"They are taking our power of taxation, tolling, and they are making money off of it."
October 19, 2008
By THEODORE KIM
The Dallas Morning News
ELKHART, Ind. – The welcome signs still say "Indiana." The truck stops sell the same greasy hamburgers. And the road still carries thousands of drivers daily across the far northern part of the state between Ohio and Illinois.
But motorists on the 157-mile Indiana Toll Road have noticed one big difference since it came into private hands: They are paying higher tolls for the first time since 1985.
Fees for cash-paying car motorists who drive the whole road nearly doubled recently. Truckers pay even more. Toll rates, which the state partially regulates, are expected to double again within 10 years.
"The American trucker would like to thank Indiana for raising our tolls," Bruce Mansavage, a 51-year-old trucker from Pine City, Minn., said sarcastically during a recent stop in Indiana.
Texans need look no further than the Hoosier State for a glimpse at what private toll roads might mean for them.
While the models are different, the concept is the same. Texas is looking at private firms to build and run new roads, while Indiana privatized a highway that opened in the 1950s. But both states are outsourcing toll roads in exchange for upfront cash, using that money to build new highways.
Profit vs. maintenance
Indiana became the first state to privatize a major highway in 2006, when it handed over the toll road's operation and profits to an overseas consortium through 2081.
The firms, Cintra of Spain and Macquarie of Australia, gave Indiana $3.8 billion, which the state is using for roads.
The deal drew fire from critics who believed the firms would value profits over maintenance. Indiana Gov. Mitch Daniels said the road eventually will be "dramatically better." Supporters in Texas have used the same argument.
Mr. Daniels, a Republican, said his state would never have been able to generate nearly as much cash if the operation had stayed public. The Indiana Toll Road has not made a significant profit since the 1950s, Mr. Daniels said.
The governor believes lawmakers did not have the resolve to pass regular toll increases. Privatization will, in effect, outsource that problem, he said.
Roger Skurski, a retired economics professor at the University of Notre Dame, dismisses that argument.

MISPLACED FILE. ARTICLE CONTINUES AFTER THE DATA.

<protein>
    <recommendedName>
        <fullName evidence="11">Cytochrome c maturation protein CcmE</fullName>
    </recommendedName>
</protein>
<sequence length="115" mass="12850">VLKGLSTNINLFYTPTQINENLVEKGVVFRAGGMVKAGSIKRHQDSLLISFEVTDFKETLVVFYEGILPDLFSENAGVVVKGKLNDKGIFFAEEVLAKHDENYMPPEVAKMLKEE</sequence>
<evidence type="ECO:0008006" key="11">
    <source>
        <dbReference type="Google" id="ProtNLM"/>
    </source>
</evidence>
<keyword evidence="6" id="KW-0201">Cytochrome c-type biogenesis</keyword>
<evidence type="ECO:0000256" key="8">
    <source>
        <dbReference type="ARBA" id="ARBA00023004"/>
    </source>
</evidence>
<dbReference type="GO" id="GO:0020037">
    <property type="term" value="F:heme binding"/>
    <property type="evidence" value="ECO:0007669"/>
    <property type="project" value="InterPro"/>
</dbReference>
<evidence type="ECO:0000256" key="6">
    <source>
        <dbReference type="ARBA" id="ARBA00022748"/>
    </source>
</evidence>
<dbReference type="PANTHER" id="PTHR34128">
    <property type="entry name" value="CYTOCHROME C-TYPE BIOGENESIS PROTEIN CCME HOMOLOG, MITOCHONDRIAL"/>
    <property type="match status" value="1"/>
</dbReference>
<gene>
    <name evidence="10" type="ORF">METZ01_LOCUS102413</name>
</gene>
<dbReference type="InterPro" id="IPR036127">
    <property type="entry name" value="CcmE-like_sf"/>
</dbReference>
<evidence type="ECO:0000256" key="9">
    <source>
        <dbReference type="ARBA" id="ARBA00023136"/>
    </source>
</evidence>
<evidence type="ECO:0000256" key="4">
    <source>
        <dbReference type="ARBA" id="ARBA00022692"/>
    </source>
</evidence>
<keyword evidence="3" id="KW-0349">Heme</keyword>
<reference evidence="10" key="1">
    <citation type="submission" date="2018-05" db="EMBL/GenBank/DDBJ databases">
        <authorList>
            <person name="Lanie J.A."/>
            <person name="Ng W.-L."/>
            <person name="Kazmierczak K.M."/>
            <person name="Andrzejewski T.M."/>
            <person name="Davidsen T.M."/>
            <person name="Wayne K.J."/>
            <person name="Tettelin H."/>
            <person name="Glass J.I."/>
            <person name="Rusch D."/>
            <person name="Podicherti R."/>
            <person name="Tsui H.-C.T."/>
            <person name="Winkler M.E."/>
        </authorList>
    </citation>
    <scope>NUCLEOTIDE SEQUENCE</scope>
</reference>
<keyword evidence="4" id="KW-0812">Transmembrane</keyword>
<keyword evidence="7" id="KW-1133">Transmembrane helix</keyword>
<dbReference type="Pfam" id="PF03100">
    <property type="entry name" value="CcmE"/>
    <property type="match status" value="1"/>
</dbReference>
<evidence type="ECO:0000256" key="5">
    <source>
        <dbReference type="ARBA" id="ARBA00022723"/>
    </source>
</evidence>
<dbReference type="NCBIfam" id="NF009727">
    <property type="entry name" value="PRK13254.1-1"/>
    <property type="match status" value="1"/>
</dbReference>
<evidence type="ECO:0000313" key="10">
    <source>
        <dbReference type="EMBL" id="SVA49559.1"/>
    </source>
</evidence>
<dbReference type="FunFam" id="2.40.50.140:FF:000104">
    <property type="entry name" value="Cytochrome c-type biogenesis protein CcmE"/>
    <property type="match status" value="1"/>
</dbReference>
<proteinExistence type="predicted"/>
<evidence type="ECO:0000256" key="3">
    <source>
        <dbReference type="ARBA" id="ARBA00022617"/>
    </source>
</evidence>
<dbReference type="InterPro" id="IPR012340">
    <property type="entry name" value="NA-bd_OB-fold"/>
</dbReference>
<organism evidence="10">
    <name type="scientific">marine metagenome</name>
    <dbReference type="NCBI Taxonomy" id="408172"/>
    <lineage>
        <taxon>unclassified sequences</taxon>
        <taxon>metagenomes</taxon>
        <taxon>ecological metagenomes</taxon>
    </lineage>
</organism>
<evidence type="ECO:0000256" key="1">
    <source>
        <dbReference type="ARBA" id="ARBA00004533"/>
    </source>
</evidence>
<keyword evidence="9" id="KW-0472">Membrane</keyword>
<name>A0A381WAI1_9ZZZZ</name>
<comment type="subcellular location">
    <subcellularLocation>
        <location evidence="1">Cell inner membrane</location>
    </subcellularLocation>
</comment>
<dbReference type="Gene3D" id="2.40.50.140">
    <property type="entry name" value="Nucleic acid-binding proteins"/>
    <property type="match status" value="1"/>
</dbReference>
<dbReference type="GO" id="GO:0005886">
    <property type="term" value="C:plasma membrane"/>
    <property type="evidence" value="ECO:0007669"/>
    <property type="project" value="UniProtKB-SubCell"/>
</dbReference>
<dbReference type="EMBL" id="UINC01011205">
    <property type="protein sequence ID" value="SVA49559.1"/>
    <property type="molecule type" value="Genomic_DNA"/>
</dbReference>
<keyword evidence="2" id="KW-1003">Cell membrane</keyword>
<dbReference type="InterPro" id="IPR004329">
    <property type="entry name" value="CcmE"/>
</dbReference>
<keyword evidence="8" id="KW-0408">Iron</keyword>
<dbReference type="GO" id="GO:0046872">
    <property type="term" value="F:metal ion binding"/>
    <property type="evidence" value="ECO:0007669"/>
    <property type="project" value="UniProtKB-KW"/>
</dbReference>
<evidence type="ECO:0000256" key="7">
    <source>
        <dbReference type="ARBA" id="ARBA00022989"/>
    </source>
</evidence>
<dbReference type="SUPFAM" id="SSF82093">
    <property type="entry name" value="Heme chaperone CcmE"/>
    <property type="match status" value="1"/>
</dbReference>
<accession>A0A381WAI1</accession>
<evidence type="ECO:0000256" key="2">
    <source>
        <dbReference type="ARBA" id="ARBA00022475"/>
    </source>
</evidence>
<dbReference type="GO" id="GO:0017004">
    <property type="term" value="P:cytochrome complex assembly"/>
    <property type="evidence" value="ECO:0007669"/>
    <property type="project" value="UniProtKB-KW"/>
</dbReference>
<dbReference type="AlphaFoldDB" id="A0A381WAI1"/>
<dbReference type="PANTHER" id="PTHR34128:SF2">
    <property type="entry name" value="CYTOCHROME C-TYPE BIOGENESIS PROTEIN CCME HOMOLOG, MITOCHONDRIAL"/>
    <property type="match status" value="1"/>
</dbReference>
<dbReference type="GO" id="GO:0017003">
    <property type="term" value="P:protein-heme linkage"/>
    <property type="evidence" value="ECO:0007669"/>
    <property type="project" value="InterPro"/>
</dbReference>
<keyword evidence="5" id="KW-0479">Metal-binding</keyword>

"It took a lot of political will to come up with" privatization, Mr. Skurski said.
Indiana's Democratic House speaker, B. Patrick Bauer, an outspoken critic of both the road deal and the governor, said the road was never intended to turn a profit. Tolls were kept low and used only to subsidize the road's operation.
"They are taking our power of taxation, tolling, and they are making money off of it," Mr. Bauer said of the consortium.
No clear advantage
The few visible changes on the road have diminished arguments that either the private or public sector has an advantage in road maintenance.
The road carries more than 50,000 vehicles daily on its busiest sections and has neither crumbled into ruin nor gotten substantially better in the consortium's first years.
The state requires the companies to repave rough patches and make other upgrades as part of a maintenance agreement.
Crews have resurfaced long stretches. And aging, full-service rest stops also are slated for a redo.
"If you see work being done, patrons in general are more likely to accept [toll] increases," said Matt Pierce, an Indiana Toll Road spokesman.
Fears that the consortium would fire many of the toll road's 550 employees also appear unfounded, though the firm has trimmed jobs through attrition.
The first two years have seen some setbacks. When the consortium took over, it installed barriers at median turnabouts to discourage U-turns, causing some motorist confusion. And the consortium had trouble clearing the road of snow after storms in early 2007.
Mr. Pierce acknowledged a few early hiccups but rejected suggestions that the consortium has not lived up to its side of the bargain.
"If [the private operators] don't maintain it, guess what? They lose it," he said.
'Not there yet'
Tolls – and tollbooths – have undergone major changes, however.
The consortium has spent $40 million upgrading the tollbooths, which now have more lanes and pay-without-stopping technology.
Rates for motorists who pay cash and drive the whole road rose to $8 from $4.65. Tolls for semitrailers are $27.25, up from $14.55 in 2006.
The contract also allows the consortium to raise rates slightly every year, starting in 2010. Those increases could average 2 percent to 5 percent annually.
Indiana is subsidizing prices for some motorists through 2016, at a cost of $190 million.
The new toll rates have doubled the road's revenue to about $160 million a year.
Tom Martin, 65, a retired sales executive who lives in the Milwaukee suburbs, questions whether the improvements are worth higher tolls.
"That was technology that was coming, regardless of who owns this thing," said Mr. Martin, who stopped recently at a service area here.
Ronald Hopkins, a 55-year-old bus driver, said he enjoys traveling on the adjacent Ohio Turnpike more. Tolls on that publicly run road are slightly lower, and the road is in better condition, he noted.
He cares little about who's running the Indiana Toll Road, as long as tolls are reasonable and he gets something in return.
The road "is not there yet, but it's better than it was," he said.
© 2008 The Dallas Morning News: www.dallasnews.com
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